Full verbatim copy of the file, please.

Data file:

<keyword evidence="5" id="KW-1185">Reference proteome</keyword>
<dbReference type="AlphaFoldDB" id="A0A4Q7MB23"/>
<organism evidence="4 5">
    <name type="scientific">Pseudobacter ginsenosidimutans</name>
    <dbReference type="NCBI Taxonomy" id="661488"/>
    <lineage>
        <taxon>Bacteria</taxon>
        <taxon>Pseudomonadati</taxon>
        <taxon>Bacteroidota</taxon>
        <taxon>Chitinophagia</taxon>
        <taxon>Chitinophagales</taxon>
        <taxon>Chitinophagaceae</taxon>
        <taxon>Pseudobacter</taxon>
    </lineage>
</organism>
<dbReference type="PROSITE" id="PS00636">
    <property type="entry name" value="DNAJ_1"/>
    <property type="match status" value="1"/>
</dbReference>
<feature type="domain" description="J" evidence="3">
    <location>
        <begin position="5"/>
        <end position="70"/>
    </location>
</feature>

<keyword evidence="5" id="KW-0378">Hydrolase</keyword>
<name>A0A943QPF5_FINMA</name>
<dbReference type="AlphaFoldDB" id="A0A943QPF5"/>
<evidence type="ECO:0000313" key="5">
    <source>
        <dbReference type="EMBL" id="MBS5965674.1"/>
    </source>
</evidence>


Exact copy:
<keyword evidence="5" id="KW-1185">Reference proteome</keyword>
<dbReference type="AlphaFoldDB" id="A0A4Q7MB23"/>
<organism evidence="4 5">
    <name type="scientific">Pseudobacter ginsenosidimutans</name>
    <dbReference type="NCBI Taxonomy" id="661488"/>
    <lineage>
        <taxon>Bacteria</taxon>
        <taxon>Pseudomonadati</taxon>
        <taxon>Bacteroidota</taxon>
        <taxon>Chitinophagia</taxon>
        <taxon>Chitinophagales</taxon>
        <taxon>Chitinophagaceae</taxon>
        <taxon>Pseudobacter</taxon>
    </lineage>
</organism>
<dbReference type="PROSITE" id="PS00636">
    <property type="entry name" value="DNAJ_1"/>
    <property type="match status" value="1"/>
</dbReference>
<feature type="domain" description="J" evidence="3">
    <location>
        <begin position="5"/>
        <end position="70"/>
    </location>
</feature>

<keyword evidence="5" id="KW-0378">Hydrolase</keyword>
<name>A0A943QPF5_FINMA</name>
<dbReference type="AlphaFoldDB" id="A0A943QPF5"/>
<evidence type="ECO:0000313" key="5">
    <source>
        <dbReference type="EMBL" id="MBS5965674.1"/>
    </source>
</evidence>